open this door. >> robert demaris. >> how many residents here? >> usually me, myself and i. >> reporter: he's lived here on and off for 21 years which means he, too, has a few job titles. >>well, outhouse superintendent, fire chief. >> reporter: the first one you mentioned red wings, outhouse superintendent. >> that sounds important. >> it is. >> reporter: he's historian and tourt guide t shows off california's largest producer of silver. >> for allhe folks visiting here, how important is it poor them to see this? >> i feel they should get to see what it was reay like what built california. what built our country. what made our country strong, mining. >> reporter: and, of course, he claims to have seen t occasional ghost haunting these grounds. >> they don't bother me anymore. they lve mealone. they know that i'm the good guy. >> as for the newwners -- >> i'm in the a big believer in
ghosts. >> reporter: but if ty do exist, the ghosts, like the guests, are more than welcome. >> joe, thank you very much. this week w highlight another life well lived. in all 50 states and in 88 ilcountries you find a two by two foot box of books known as a little free library. maybe there's one in your neighborhood. there are some 75,000 of them around the world, but it allit began one. in 2009 todd was remodelg his rage in wisconsin. he plantedn this his front yard, filled it with his mom's favorite works and posted a sign that read, free books. when he saw the reaction in his decided to y he spread the idea. he started a nonprofit called little free library. he put his design plans online. today the honor system libraries
arro everywhere arizona, minnesota, to sudan and philippines. more than75,000 and growing. bold said if i may be so bold i'm the most successful person i know. i've stimulated54 million books to be read and neighbors to talk to each other. as far as i'm concerned, that's the very definition of success. todd started a community reading effort. he died this week in oakdale, minnesota, weeks after his diagnosis of pancreatic cancer. diagnosis of pancreatic cancer. he was 62 years old. welcome to tide pods talk with gronk. i'm gronk! i'm big and awesome, but this guy is little, can it really clean? heck yeah it can! it's concentrated detergent plus stain fighters plus odor flighers that fight for clean. boom! even this entire bottle can't beat tide pods. and now a word from future gronk:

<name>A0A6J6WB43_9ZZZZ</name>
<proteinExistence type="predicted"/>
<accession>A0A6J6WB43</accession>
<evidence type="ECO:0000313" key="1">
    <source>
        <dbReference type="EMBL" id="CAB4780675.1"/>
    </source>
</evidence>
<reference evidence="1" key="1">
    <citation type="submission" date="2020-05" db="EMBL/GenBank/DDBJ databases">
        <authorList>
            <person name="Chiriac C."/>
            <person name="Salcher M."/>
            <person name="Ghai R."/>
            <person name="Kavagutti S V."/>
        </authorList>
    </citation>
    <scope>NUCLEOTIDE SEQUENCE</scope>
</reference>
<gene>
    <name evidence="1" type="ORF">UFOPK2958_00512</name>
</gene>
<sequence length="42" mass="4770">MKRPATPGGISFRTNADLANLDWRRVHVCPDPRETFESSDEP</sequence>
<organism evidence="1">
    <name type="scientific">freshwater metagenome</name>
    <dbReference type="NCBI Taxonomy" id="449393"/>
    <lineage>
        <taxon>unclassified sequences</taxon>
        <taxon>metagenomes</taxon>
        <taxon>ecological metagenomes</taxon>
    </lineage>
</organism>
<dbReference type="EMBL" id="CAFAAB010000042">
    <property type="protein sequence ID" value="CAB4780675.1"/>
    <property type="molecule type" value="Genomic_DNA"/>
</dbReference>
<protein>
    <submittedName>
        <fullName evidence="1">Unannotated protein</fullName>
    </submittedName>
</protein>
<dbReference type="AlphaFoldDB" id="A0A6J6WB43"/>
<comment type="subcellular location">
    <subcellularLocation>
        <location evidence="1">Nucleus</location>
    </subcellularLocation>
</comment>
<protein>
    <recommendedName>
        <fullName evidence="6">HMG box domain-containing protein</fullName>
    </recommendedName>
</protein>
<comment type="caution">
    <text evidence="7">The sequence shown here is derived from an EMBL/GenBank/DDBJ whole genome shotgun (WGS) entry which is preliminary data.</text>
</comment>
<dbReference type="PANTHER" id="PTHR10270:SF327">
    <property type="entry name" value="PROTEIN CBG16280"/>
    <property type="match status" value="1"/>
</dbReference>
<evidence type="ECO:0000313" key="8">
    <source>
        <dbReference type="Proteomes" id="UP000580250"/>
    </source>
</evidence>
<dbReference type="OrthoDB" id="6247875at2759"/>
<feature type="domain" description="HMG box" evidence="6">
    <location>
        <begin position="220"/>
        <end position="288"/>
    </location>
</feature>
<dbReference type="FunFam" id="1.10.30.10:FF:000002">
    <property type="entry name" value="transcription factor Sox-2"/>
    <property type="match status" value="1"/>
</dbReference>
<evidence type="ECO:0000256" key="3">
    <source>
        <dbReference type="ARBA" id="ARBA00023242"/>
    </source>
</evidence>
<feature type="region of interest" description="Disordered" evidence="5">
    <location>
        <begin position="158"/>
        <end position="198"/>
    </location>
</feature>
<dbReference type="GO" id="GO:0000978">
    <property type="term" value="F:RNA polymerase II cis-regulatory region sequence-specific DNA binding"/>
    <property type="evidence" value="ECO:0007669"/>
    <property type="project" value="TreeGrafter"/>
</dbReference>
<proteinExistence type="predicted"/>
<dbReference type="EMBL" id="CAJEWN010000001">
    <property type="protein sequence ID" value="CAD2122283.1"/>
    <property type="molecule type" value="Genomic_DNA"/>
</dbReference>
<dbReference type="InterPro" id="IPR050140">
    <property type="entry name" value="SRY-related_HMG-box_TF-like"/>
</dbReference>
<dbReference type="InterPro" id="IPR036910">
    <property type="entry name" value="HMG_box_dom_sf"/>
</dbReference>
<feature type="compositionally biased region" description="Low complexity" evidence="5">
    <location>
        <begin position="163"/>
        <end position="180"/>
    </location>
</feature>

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(upbeat music) the ninja foodi, with tendercrisp, the cooking while parenting technology. i believi've heard storiesnt from people across virginiaing. that have moved me to take action on veterans unemployment, the opioid epidemic, and pediatric healthcare. but we can't make progress when we're divided, when our leaders pit us against each other for political gain. in the senate, i'll always listen to you and focus on solving problems that matter to virginia and to america. i'm tim kaine, and i approve this message. if you're waiting patiently for a liver transplant, it could cost you your life. it's time to get out of line with upmc.
at upmc, living-donor transplants put you first. so you don't die waiting. upmc does more living-donor liver transplants than any other center in the nation. find out more and get out of line today. self proclaimed mother of the chemical weapon corp meet aime hoeber. where she referred to nerve gas seas just insecticider of the developed for people. meet aime hoeber. someone who's made a career cashing in on her government contacts- was sued for using her position as a board member to defraud shareholders. and is now puring trumps aof defunding planned parenthood to people with anpre existing conditions. the more you know aimee hoeber, the less you want to. i'm david trone, i approve this message. we'll have much more throughout the day the
just about 9:00 on this sunday morning, that was the start of this morning's marine corps marathon, 43rd time done.e this we are live along today's 26 mile course. we are followi the latest developments from pennsylvania. news 4 is on the ground as investigators learn more about thely attack on a sy agogue. good sunday morning, everybody. it's marine corps marathon day in d.c. and we are looking the starting line right now.
actually, that's not the starting line. that's mile four. >> people are well on their wayn then fired a little bit ago and the a runne on their way, the handcyclists, wheelchair racers everyone out and about as this race is under way. what anxciting day. this is our signature race around here. he 2018 race is well under way. tens of thousands of runners streets. the >> and there to witness it all we have news 4's jim handly. e he wlier at the starting line and he moves fast. he's already at the fannish line jim, what is going on? just kidding. we'll send it over to lauryn and lauryn will have the latest on the weather.s igreat running weather. people started with